Thankfully Ratzinger isn't likely to be Pope for very long. Maybe when his place holder status is finished there will be a Pope who is willing to bring the Church farther along the path is was on before JPII.

I have a question about birt control. The church is against it because God said "Be fruitfull and multiply." IIRC, he said that when there were only two people on the planet. Isn't it possible that God thinks we were fruitfull enough and may not have a problem with contraception?

The Church isn't against birth control because of a quote from Genesis, the Church has twisted itself into an intellectual corner in order to keep control of our pelvises - it uses the so-called Natural Law to cover its ass (and ours). The Natural Law, used in controlling sexual behavior, anyway, is, very roughly, the idea that it is sinful to frustrate the "natural" purpose of sexual intercourse, which is procreation. If the sexual act is "abused" by deliberately frustrating its "natural" end, procreation, either one or both of the couple are considered by the Catholic Chruch to be in a state of mortal sin, which incurs eternal damnation. I am not making this up; but clearly, it has nothing really to do with filling up the earth with people, it has to do with controlling human behavior. Even back in the '60s when I was studying this stuff, and my brain was young and supple, I couldn't see the logic. And there have been huge tomes written about it. Google "natural law" if you want to see the breathtaking numbers of words written to justify trying to control people having sex.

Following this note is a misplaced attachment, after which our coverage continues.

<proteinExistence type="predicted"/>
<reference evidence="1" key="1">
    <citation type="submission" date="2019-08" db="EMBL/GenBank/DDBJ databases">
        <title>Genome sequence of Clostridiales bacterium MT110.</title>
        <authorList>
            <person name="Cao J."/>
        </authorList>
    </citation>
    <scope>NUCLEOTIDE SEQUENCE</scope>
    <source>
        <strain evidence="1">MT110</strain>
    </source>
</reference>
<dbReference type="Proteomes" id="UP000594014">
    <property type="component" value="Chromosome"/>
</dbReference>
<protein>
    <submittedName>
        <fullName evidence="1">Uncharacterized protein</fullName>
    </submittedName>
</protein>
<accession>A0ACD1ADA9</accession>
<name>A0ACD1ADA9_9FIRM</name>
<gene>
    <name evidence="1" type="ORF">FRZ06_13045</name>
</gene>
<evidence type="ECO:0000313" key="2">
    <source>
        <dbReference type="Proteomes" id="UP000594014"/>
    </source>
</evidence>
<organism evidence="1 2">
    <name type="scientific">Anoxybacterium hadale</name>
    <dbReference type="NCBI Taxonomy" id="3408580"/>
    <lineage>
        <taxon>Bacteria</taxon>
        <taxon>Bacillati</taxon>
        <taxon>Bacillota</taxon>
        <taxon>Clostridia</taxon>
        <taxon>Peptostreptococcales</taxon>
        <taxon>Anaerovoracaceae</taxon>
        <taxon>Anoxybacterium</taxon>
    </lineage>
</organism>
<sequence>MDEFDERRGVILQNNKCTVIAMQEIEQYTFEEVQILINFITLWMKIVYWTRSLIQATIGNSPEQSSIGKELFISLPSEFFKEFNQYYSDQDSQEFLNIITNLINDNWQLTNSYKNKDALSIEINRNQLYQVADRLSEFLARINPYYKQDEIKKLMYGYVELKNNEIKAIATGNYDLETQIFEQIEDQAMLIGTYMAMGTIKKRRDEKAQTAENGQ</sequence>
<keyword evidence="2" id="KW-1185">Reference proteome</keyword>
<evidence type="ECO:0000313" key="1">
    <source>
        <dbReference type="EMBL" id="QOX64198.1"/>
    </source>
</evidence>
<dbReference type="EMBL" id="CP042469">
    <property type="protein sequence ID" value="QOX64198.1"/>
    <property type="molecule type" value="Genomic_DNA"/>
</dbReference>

Benedict 16 is all ready at his mission, even before he gets ritually installed. First Target is Spain, which recently passed a Civil Union act that will go into effect this summer. He is encluraging massive non-cooperation on the part of Catholic Civil Servants in Spain to this new provision.

Something tells me that the Spanish people may not take much delight in this intervention in their political affairs -- Church attendence is way down in Spain, and the reaction of voters to the "lie" about who bombed the Madrid trains suggests to me the vox populi may yet need to be heard. I suspect it might be read as a "bring back Franco" ploy.